Rating: 3.0/5.0
DR: 5 | Format Reviewed: 320 kbps mp3
Label: AFM
Websites: manimal.se | facebook.com/manimalofficial
Releases Worldwide: October 8th, 2021


Written By: Holdeneye

Back in 2018, AFM Records released two no-nonsense heavy metal records within weeks of each other. Brainstorm‘s Midnight Ghost was a huge, riff-filled platter of anthemic metal that won some accolades around these parts, but its partner in crime, Manimal‘s Purgatorio, was no slouch either. I still remember reading both of Steel‘s reviews at a time when I—like some of you may be at this very moment— was patiently waiting to hear if I’d been selected in the AMG casting call. Fast forward almost exactly three years and, once again, Brainstorm and Manimal are releasing albums within a month of each other. This time around, I’m a full-fledged, successful, exquisite, valued, admired, and humble member of the AMG staff, and I’ve somehow managed to weasel my way into a double review of Manimal‘s ArmageddonSteel has already established that the newest Brainstorm is a formidable force, so let’s see if Manimal can hold up their end of the bargain.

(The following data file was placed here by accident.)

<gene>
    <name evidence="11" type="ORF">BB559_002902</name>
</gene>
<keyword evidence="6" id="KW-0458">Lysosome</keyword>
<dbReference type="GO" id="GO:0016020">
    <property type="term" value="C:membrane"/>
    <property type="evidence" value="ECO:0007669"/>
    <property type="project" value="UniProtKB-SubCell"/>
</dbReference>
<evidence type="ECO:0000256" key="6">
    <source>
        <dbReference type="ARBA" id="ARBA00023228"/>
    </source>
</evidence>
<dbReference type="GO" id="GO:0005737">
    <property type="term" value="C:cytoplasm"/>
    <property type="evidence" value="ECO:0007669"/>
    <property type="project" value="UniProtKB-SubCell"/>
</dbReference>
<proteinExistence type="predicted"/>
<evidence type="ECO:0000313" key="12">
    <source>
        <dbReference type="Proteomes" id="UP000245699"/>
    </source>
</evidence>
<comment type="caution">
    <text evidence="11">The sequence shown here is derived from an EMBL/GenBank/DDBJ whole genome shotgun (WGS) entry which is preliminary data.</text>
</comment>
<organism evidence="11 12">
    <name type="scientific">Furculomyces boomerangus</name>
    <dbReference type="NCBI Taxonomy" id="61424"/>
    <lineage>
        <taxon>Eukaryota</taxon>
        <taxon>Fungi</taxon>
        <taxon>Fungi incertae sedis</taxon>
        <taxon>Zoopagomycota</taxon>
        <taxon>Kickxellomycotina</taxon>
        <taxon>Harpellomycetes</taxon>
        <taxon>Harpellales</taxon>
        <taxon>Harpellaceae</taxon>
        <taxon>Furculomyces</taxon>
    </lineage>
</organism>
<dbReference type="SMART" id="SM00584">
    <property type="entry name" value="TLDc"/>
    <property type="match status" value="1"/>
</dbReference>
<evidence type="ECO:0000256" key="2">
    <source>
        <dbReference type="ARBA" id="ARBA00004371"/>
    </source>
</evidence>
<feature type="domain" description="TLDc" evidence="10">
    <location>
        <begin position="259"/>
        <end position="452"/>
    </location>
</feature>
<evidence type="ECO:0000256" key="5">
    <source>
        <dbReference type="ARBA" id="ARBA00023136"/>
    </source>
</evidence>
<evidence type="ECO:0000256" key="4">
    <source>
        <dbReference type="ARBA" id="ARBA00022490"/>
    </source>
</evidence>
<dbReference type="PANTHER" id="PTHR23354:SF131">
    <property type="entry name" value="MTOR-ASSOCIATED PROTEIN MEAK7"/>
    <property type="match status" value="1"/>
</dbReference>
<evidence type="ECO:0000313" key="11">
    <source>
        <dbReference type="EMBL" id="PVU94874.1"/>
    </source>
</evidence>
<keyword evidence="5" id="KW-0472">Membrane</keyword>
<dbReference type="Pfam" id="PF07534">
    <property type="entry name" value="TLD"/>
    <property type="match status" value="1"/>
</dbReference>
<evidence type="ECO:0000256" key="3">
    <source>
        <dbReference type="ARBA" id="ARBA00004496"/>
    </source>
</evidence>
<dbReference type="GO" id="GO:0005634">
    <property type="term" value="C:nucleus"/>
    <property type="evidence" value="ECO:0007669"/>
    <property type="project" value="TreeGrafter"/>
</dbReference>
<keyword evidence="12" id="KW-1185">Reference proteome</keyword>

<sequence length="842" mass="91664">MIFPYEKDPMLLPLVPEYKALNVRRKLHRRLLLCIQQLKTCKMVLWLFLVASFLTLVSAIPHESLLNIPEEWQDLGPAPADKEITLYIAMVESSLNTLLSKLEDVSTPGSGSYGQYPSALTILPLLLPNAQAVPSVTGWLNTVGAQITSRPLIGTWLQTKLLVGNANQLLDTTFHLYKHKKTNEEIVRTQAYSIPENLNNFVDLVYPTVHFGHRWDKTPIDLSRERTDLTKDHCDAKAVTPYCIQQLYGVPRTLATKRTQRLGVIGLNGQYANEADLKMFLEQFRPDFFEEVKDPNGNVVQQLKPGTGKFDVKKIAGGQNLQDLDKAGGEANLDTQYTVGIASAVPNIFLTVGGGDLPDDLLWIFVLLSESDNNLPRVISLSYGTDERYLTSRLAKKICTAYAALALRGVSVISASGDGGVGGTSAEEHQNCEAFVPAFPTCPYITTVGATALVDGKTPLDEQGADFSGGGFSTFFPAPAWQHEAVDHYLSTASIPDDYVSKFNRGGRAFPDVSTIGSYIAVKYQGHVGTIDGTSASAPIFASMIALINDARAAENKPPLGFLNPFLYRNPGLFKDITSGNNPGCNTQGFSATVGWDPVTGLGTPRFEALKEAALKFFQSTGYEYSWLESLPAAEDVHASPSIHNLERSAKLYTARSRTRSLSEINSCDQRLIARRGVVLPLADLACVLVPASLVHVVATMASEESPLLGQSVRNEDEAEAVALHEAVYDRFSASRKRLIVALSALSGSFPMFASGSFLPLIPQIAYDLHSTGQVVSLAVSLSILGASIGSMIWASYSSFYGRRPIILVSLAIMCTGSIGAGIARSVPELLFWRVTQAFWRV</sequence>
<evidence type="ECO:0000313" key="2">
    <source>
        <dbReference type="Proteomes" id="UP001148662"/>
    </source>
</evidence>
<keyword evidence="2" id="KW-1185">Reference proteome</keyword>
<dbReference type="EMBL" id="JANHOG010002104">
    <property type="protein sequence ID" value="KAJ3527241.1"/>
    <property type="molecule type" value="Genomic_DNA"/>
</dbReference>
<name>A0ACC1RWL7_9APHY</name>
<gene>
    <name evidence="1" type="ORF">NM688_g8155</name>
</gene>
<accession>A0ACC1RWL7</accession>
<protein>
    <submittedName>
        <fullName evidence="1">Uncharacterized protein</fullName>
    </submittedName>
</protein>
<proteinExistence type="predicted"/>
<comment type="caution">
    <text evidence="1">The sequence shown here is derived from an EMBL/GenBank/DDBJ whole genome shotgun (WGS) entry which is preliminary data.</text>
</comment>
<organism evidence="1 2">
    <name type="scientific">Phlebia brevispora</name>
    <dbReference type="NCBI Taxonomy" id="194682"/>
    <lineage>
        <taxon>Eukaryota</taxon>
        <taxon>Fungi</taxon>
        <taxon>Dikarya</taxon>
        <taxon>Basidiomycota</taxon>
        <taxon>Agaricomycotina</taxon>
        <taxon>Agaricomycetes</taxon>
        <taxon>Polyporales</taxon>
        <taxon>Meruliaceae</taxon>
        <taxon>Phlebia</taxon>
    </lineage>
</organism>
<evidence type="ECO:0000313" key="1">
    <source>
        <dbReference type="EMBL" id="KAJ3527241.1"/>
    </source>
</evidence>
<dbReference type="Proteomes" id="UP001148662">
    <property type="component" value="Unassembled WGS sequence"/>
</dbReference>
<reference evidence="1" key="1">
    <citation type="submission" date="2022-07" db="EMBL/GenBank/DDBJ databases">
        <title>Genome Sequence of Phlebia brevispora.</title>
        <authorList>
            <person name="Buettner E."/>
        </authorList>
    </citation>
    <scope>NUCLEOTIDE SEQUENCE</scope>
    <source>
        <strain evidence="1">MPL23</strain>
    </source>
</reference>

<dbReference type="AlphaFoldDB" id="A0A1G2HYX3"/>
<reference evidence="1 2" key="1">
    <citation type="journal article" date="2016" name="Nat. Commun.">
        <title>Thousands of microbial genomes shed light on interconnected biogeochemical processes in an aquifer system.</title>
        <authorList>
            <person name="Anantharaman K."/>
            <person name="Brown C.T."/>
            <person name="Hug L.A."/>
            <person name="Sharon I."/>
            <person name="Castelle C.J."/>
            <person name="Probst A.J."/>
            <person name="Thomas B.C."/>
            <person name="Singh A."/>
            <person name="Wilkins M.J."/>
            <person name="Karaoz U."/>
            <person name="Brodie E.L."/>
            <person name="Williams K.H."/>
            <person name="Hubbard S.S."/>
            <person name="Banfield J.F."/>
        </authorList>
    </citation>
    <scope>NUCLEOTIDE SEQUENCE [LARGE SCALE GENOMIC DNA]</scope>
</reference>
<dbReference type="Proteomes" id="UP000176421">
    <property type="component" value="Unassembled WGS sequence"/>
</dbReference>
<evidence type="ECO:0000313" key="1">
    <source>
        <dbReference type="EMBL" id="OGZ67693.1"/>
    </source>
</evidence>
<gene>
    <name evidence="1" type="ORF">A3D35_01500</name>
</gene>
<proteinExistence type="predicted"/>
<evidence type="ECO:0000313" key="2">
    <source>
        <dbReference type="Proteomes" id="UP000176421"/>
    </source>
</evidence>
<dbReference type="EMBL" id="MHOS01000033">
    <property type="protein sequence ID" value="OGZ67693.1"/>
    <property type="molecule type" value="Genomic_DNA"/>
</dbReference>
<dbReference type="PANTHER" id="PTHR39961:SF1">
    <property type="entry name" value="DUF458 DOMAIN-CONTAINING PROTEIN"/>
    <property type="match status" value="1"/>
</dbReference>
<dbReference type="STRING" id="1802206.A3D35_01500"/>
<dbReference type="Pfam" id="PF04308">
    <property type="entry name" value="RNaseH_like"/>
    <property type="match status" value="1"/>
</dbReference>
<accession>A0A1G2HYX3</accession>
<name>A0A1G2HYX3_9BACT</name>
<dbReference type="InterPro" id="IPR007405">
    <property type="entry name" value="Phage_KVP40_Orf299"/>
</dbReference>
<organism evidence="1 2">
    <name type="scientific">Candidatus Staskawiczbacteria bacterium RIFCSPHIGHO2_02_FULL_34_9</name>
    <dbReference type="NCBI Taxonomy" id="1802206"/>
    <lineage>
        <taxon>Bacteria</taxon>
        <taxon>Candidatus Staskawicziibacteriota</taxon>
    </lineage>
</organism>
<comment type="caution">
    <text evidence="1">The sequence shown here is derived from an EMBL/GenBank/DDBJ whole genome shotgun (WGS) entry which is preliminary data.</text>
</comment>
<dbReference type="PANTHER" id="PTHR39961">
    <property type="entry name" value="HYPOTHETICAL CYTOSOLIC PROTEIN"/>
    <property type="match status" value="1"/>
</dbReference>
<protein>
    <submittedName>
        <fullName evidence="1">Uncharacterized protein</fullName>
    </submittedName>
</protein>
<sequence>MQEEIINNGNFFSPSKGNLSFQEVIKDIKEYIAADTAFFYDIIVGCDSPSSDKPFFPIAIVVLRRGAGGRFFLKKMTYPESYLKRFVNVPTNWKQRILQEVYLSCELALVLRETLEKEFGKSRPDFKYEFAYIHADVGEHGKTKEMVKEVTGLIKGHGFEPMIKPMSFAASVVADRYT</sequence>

The name ‘Manimal‘ tells you everything you need to know about this band. These Swedes shamelessly peddle steroid-laden heavy metal tunes without an ounce of nuance or subtlety, and I absolutely love it. Everything about the Manimal schtick—from the distortion-saturated, modern guitar tone, to the hyper-aggressive lyrical subject matter, to the piercing screams of Sam Nyman— is dialed to ’11,’ landing the band in the same camp as a band like Mystic Prophecy and reminding me a bit of a faster version of the sound found on that classic Judas Priest record, Demolition.1